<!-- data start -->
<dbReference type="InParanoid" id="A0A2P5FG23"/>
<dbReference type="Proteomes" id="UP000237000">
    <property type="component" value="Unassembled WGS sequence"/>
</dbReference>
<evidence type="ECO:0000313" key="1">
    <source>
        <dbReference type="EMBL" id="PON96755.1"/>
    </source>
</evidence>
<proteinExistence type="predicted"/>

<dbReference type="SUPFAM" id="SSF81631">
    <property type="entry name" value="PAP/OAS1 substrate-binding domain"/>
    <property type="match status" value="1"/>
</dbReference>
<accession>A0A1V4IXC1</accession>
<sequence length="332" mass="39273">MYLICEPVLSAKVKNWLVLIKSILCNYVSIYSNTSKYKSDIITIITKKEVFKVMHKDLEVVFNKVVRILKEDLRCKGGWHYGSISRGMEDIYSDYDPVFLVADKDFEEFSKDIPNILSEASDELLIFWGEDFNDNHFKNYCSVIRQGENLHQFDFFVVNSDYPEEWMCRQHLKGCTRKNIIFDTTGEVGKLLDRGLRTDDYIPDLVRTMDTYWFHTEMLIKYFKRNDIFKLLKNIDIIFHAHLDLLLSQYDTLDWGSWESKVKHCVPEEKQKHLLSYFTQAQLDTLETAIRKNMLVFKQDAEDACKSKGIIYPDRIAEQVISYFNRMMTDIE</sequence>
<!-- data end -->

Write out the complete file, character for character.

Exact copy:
<dbReference type="InParanoid" id="A0A2P5FG23"/>
<dbReference type="Proteomes" id="UP000237000">
    <property type="component" value="Unassembled WGS sequence"/>
</dbReference>
<evidence type="ECO:0000313" key="1">
    <source>
        <dbReference type="EMBL" id="PON96755.1"/>
    </source>
</evidence>
<proteinExistence type="predicted"/>

<dbReference type="SUPFAM" id="SSF81631">
    <property type="entry name" value="PAP/OAS1 substrate-binding domain"/>
    <property type="match status" value="1"/>
</dbReference>
<accession>A0A1V4IXC1</accession>
<sequence length="332" mass="39273">MYLICEPVLSAKVKNWLVLIKSILCNYVSIYSNTSKYKSDIITIITKKEVFKVMHKDLEVVFNKVVRILKEDLRCKGGWHYGSISRGMEDIYSDYDPVFLVADKDFEEFSKDIPNILSEASDELLIFWGEDFNDNHFKNYCSVIRQGENLHQFDFFVVNSDYPEEWMCRQHLKGCTRKNIIFDTTGEVGKLLDRGLRTDDYIPDLVRTMDTYWFHTEMLIKYFKRNDIFKLLKNIDIIFHAHLDLLLSQYDTLDWGSWESKVKHCVPEEKQKHLLSYFTQAQLDTLETAIRKNMLVFKQDAEDACKSKGIIYPDRIAEQVISYFNRMMTDIE</sequence>